The biorhythm of human skeletal growth

Patrick Mahoney*, Justyna J. Miszkiewicz, Simon Chapple, Mona Le Luyer, Stephen H. Schlecht, Tahlia J. Stewart, Richard A. Griffiths, Chris Deter, Debbie Guatelli-Steinberg

*Corresponding author for this work

    Research output: Contribution to journalArticlepeer-review

    19 Citations (Scopus)

    Abstract

    Evidence of a periodic biorhythm is retained in tooth enamel in the form of Retzius lines. The periodicity of Retzius lines (RP) correlates with body mass and the scheduling of life history events when compared between some mammalian species. The correlation has led to the development of the inter-specific Havers–Halberg oscillation (HHO) hypothesis, which holds great potential for studying aspects of a fossil species biology from teeth. Yet, our understanding of if, or how, the HHO relates to human skeletal growth is limited. The goal here is to explore associations between the biorhythm and two hard tissues that form at different times during human ontogeny, within the context of the HHO. First, we investigate the relationship of RP to permanent molar enamel thickness and the underlying daily rate that ameloblasts secrete enamel during childhood. Following this, we develop preliminary research conducted on small samples of adult human bone by testing associations between RP, adult femoral length (as a proxy for attained adult stature) and cortical osteocyte lacunae density (as a proxy for the rate of osteocyte proliferation). Results reveal RP is positively correlated with enamel thickness, negatively correlated with femoral length, but weakly associated with the rate of enamel secretion and osteocyte proliferation. These new data imply that a slower biorhythm predicts thicker enamel for children but shorter stature for adults. Our results develop the intra-specific HHO hypothesis suggesting that there is a common underlying systemic biorhythm that has a role in the final products of human enamel and bone growth.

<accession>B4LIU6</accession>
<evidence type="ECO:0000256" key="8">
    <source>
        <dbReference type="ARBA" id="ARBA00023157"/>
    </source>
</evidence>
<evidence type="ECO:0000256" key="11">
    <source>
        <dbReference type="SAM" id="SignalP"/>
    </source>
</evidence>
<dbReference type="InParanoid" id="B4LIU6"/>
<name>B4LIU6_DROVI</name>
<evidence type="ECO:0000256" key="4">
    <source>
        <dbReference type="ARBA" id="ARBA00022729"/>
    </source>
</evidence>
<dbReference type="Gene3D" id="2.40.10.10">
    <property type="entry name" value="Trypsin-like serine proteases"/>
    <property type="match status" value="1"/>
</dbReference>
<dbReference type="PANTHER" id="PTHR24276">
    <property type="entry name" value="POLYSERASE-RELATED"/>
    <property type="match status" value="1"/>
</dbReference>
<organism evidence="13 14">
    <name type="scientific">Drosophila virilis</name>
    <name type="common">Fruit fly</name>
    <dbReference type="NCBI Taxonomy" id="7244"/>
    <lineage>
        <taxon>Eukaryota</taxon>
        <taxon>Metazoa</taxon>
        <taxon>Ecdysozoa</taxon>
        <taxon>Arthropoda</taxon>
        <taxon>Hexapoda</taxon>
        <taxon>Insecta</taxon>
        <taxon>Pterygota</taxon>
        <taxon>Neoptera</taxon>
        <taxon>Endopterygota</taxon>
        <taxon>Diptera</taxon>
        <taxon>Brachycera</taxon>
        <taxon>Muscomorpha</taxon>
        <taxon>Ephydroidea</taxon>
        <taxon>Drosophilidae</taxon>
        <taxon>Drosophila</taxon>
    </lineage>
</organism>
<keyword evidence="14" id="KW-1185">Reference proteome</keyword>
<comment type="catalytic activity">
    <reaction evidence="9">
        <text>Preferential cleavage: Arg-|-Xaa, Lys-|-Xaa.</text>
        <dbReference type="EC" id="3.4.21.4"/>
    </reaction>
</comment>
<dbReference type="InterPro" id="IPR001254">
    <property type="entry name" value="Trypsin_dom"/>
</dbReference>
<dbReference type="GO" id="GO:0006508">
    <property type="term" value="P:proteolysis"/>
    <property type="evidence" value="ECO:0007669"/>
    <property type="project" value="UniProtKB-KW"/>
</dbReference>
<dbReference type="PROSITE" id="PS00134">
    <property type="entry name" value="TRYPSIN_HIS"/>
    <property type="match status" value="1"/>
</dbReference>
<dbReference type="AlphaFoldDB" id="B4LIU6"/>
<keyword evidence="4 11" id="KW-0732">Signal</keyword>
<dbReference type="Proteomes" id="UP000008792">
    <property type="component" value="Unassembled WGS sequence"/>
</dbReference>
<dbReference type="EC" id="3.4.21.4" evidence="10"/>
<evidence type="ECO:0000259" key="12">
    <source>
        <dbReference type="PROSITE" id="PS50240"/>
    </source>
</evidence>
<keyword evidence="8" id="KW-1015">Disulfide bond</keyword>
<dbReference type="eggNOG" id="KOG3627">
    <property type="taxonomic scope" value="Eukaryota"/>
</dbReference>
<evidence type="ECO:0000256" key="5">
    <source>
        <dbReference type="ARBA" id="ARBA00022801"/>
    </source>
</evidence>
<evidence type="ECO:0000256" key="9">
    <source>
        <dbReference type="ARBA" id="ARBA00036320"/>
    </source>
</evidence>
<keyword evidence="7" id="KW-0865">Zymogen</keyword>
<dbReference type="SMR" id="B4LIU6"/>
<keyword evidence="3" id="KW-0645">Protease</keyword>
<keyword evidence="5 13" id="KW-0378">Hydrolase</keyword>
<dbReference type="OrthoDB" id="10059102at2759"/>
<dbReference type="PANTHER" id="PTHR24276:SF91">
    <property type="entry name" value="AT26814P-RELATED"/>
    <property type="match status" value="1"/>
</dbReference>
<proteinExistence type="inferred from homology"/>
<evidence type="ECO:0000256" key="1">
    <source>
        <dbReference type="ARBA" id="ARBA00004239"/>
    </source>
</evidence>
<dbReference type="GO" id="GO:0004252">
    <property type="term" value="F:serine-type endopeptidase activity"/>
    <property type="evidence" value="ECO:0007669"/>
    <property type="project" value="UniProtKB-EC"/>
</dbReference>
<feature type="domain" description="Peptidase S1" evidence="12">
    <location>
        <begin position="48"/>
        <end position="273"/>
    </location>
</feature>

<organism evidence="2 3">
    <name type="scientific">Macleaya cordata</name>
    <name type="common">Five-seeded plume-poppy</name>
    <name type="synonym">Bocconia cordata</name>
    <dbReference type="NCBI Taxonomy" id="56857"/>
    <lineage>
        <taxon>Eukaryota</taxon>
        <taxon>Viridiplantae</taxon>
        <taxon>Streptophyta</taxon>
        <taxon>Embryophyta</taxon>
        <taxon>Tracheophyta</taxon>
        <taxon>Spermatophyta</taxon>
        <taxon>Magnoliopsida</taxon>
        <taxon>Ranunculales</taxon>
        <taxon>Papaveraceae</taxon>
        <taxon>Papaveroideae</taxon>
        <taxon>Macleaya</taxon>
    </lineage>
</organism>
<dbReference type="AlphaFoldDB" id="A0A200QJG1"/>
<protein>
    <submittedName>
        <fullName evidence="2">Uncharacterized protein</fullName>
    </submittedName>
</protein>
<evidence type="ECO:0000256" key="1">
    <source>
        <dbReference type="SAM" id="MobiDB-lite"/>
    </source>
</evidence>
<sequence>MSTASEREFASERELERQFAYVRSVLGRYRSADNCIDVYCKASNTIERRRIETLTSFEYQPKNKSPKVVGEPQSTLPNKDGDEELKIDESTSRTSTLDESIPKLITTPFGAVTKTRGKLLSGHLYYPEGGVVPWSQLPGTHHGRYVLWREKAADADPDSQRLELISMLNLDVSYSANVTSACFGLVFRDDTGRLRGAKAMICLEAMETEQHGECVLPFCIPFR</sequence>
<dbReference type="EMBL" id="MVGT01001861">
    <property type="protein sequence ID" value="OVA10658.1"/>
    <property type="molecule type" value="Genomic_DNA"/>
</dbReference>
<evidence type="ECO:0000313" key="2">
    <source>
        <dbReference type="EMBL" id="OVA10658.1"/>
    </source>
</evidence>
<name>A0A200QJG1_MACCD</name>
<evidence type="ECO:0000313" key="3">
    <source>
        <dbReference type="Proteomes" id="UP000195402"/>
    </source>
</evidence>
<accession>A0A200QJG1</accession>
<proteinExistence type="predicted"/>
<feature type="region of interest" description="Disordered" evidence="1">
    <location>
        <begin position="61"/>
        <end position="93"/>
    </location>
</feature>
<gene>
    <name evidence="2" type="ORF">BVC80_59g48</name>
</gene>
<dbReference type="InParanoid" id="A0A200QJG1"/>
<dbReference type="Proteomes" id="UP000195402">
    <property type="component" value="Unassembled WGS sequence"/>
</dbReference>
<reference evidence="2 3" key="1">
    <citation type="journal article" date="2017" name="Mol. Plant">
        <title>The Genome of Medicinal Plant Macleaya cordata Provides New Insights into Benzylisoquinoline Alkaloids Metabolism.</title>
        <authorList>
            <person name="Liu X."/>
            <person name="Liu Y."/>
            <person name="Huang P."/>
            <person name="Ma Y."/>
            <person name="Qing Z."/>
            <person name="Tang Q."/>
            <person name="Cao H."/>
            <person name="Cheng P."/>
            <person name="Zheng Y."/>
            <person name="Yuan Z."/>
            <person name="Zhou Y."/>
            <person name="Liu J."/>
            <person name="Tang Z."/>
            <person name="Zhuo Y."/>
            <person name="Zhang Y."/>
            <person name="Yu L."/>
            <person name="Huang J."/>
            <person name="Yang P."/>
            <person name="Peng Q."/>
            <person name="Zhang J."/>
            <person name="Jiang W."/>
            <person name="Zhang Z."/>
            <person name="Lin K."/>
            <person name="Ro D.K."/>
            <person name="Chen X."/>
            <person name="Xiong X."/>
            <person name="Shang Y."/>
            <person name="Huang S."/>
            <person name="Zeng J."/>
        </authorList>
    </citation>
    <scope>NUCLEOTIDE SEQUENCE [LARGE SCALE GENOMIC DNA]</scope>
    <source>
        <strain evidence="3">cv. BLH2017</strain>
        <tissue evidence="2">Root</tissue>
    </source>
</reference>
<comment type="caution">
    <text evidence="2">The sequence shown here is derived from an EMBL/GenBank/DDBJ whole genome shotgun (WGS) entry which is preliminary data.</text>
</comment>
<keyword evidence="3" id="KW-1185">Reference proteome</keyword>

Original languageEnglish
    Pages (from-to)26-38
    Number of pages13
    JournalJournal of Anatomy
    Volume232
    Issue number1
    DOIs
    Publication statusPublished - Jan 2018

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